Wednesday, December 16, 2015

The 34th Annual Victorian Christmas House Tour, Pittsburgh, PA!

"Allegheny West, only eight small blocks, is the City's smallest neighborhood and is listed on the State and National Registers of Historic Places.  As we celebrate the 34th anniversary of the Old Allegheny Victorian Christmas House Tour, the Allegheny West Civic Council also celebrates 50 years of community reinvestment!"  This was a part of the introduction to the neighborhood of Allegheny West on the Northside of Pittsburgh.

Where better to start the tour than in church, the Calvary United Methodist Church to be precise and their collection of Tiffany stained glass windows!

The Resurrection!
The Ascension!
The Apocalypse!
Inspired by the Great European Cathedrals, Gargoyles and All!
The Sanctuary is of French Gothic Design!
And the Mistress of the Tours Was All Dressed in Her Finery!
927 Beech Avenue
In the 1880's, the Klees built five adjacent homes, which became known as Klee Row.  These represented the most advanced row house design of the time.  927 Beech Avenue was the largest of the row houses and the Klees lived in it with their seven children.  The four sons each received a house in the row when they married.  What I liked about this house was that the current owner's father had built a tree out of wood to display his ornament collection.  His collection was divided between the siblings when he passed away.  So some of his ornaments were on their tree and she displayed a photo of the original tree and that it was in a national magazine some years ago.

Our Guide Talking About 946 W. North Avenue
Completed in 1889, this Queen Anne and Richardsonian Romanesque style row house, one in a row of eight, is known as Denny Row, built by Harmer D. Denny, a notable Pittsburgh business man and great-grandson of Ebenezer Denny, the first mayor of Pittsburgh.  There were new home owners at 946 W. North Avenue who have taken a Danish Modern approach to their living space, but their tree was an artificial white tree with historical ornaments of famous Pittsburgh men and women.  We had 24 people in our group so it was difficult to get indoor photos of the living spaces except towards the end.  Each home's inside was unique and distinctive even to the Victorian outsides!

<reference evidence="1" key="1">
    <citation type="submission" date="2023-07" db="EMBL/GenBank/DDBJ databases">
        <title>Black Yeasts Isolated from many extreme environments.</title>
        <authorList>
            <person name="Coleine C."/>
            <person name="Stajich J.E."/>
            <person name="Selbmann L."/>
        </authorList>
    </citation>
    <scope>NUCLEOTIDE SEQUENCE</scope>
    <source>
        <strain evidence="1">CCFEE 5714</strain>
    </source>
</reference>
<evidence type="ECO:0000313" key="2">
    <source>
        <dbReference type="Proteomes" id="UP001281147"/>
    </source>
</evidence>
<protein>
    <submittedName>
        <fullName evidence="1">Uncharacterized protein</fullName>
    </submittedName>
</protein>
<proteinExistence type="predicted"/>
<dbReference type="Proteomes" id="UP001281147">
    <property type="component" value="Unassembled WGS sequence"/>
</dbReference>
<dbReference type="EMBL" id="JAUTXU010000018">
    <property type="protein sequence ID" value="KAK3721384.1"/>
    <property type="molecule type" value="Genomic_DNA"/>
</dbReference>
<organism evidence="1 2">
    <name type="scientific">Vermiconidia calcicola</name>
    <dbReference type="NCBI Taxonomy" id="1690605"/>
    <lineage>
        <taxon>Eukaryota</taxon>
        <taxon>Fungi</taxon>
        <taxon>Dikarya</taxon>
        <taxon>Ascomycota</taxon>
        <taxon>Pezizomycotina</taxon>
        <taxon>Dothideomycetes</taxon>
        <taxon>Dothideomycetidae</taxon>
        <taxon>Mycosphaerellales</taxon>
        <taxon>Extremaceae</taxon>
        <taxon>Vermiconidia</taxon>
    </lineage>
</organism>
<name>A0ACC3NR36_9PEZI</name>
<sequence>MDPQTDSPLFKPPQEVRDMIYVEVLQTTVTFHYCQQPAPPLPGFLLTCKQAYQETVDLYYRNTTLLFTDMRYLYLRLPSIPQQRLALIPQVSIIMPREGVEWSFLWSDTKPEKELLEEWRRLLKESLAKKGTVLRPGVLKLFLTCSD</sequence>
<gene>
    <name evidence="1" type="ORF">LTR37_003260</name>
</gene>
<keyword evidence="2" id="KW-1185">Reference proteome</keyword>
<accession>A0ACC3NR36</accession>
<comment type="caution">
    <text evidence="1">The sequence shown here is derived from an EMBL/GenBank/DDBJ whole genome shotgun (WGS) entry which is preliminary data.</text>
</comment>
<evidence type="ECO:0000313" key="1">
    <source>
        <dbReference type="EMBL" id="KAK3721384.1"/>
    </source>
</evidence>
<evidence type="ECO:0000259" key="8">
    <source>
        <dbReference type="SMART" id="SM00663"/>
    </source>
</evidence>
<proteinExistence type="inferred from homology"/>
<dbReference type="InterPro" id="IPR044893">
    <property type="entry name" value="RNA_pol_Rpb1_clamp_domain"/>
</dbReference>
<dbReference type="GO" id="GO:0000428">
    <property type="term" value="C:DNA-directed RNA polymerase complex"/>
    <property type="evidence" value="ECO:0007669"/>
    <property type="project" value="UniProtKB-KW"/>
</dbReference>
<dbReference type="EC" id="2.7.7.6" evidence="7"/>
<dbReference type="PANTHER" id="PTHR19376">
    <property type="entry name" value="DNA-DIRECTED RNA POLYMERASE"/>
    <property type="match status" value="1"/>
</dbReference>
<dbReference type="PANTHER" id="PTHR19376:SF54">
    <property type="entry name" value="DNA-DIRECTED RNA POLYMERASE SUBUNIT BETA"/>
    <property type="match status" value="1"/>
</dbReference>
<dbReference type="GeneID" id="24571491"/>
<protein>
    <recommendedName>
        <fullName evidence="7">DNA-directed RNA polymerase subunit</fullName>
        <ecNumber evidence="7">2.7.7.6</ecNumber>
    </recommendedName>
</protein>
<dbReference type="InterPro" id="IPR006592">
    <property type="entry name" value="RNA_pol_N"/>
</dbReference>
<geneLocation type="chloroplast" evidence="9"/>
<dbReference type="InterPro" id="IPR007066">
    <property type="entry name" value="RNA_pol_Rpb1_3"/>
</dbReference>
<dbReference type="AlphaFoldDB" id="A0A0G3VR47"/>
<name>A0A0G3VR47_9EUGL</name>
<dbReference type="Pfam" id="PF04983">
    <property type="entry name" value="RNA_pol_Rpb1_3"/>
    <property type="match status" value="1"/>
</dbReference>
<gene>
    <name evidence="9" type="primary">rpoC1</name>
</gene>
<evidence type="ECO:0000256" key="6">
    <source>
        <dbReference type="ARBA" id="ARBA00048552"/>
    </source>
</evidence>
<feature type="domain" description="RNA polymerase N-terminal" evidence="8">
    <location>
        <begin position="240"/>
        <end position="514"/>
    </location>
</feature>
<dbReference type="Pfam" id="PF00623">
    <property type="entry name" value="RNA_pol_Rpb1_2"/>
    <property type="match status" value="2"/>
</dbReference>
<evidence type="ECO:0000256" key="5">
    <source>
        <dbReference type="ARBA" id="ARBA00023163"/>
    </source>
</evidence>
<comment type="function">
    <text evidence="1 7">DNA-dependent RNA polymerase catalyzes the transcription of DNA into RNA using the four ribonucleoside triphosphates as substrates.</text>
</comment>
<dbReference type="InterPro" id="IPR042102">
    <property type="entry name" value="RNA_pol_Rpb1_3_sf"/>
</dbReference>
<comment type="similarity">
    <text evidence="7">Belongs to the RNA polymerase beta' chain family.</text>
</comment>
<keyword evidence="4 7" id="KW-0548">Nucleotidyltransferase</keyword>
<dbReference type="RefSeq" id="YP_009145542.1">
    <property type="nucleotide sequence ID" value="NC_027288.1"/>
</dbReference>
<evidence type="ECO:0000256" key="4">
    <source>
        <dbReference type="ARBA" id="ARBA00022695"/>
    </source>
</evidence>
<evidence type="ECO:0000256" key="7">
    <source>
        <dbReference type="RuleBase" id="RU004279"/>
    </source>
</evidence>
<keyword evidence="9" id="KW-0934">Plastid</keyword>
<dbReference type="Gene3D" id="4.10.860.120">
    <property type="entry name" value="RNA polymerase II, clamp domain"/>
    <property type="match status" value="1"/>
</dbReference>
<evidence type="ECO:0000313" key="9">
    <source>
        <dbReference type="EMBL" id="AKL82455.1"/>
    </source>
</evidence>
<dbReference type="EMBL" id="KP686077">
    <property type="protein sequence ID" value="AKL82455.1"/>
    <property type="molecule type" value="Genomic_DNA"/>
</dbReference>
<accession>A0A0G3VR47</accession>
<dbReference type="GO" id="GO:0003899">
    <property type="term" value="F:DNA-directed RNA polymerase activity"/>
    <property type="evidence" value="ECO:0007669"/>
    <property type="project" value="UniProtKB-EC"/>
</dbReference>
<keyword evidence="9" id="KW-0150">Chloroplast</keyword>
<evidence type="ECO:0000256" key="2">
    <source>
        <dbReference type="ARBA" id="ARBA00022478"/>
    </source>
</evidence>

810 Galveston Avenue
It is the middle unit of three Italianate townhouses that were built in 1883 by Theodore Hugh Nevin and were once part of a group of 13 similar rental homes owned by Mr. Nevin on the street.  Mr. Nevin, in addition to being a landlord, was a banker and the owner of Pioneer Paints, a white lead paint manufacturer whose main plant was right down at the street at the corner of Galveston and Western Avenues.  The current homeowner did a major renovation from the 1980's decor to get the house back to its original 1880 ambiance.

The William Penn Snyder House
 The last house to be built in Allegheny West, the William Penn Snyder House was built in 1910-11 for William and Mary Snyder.  The builder of the Calvary Methodist Church was also the builder of this house.  William P. Snyder was an iron broker in Pittsburgh and later became president of the Clairton Steel Co. and founded the Shenango Furnace Co.  This new home was designed in a late French Renaissance style.  It was part of what was known as Millionaire's Row.  The building is owned by an insurance company now.
An Ornate Ceiling
The Decorated Tree in the Lobby
One of the Oldest Homes in Allegheny West, 840 N. Lincoln Avenue